Our guards said the lines were very, very long at the polls but that people were happy, and “ready for a change!” (They said this with much enthusiasm.) Now, our guards are all young guys, in their 20s, and from what I’ve read that is typical of Sata’s supporters (who is the challenger; the incumbent is Rupiah Banda). I take the big turn-out and long lines as an excellent sign here in Zambia — it means that people believe their individual vote counts and they’re willing to invest hours if needed to stand in lines and have their voices heard.
Though the young guys who work for us are eager for change, they are quick to point out that they’re a little skeptical if it will really occur (they’re afraid of corruption). They’re also quick to say that no matter what, they don’t want the type of violent demonstrations and government overthrows that have occurred in Northern Africa this year to happen here. No matter what.
If Sata is declared winner and Banda concedes, then I bet all will be well here. However, if Banda is declared winner, I think there will be big protests. Sata lost the last election in 2008 by a mere 35,0000 votes. Hardly a pin drop. And Sata seems to be itching for a fight. The lead article in the newspaper sympathetic to Banda emphasizes the police will maintain control (see this). The lead article in the newspaper sympathetic to Sata already is claiming anomalies in voting (see this).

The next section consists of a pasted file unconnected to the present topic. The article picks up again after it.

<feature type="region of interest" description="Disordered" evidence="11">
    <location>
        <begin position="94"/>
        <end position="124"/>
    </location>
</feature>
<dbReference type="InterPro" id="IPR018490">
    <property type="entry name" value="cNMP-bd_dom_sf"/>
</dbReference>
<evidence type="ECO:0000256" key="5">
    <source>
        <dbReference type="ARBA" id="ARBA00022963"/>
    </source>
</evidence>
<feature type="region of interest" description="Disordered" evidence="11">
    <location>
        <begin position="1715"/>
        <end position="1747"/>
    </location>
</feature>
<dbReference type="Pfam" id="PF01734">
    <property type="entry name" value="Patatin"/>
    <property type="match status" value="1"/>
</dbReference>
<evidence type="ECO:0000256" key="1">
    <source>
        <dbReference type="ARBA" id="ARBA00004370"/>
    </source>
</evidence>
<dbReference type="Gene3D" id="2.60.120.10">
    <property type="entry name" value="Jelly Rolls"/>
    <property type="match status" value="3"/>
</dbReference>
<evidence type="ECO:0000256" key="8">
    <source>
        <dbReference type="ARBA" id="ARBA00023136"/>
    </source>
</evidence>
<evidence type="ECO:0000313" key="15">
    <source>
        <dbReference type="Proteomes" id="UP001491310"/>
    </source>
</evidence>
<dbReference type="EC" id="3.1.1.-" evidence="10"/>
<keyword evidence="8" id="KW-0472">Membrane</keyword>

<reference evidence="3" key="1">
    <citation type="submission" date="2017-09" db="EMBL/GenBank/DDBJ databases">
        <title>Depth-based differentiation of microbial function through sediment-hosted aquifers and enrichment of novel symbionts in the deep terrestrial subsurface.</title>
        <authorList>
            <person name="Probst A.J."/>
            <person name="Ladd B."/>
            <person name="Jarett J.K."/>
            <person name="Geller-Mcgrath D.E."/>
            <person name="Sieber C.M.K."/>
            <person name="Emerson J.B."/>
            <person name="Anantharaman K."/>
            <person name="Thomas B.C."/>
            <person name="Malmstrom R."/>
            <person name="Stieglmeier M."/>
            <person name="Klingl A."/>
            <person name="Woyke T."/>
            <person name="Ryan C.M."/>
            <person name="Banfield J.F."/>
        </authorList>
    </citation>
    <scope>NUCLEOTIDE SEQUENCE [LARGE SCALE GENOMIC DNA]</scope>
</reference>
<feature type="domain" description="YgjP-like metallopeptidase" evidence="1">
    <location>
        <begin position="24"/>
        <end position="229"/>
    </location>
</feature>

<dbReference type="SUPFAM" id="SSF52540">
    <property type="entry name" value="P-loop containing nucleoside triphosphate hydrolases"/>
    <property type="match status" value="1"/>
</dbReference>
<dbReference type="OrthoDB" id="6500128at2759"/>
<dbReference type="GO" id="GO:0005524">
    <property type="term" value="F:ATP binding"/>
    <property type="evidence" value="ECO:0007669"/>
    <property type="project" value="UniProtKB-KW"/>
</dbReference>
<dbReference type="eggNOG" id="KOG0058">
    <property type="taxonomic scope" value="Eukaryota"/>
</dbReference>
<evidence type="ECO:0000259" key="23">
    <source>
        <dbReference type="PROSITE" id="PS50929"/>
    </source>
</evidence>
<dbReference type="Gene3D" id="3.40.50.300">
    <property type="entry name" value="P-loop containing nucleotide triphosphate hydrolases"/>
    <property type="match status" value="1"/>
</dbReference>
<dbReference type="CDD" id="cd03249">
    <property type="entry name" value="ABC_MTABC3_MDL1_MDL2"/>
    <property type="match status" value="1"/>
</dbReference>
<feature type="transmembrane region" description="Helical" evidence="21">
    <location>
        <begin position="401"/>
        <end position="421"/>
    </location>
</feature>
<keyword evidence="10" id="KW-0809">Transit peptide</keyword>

The electoral commission said they will release the election results on Thursday (see this).
Meanwhile, a whole country holds their breath.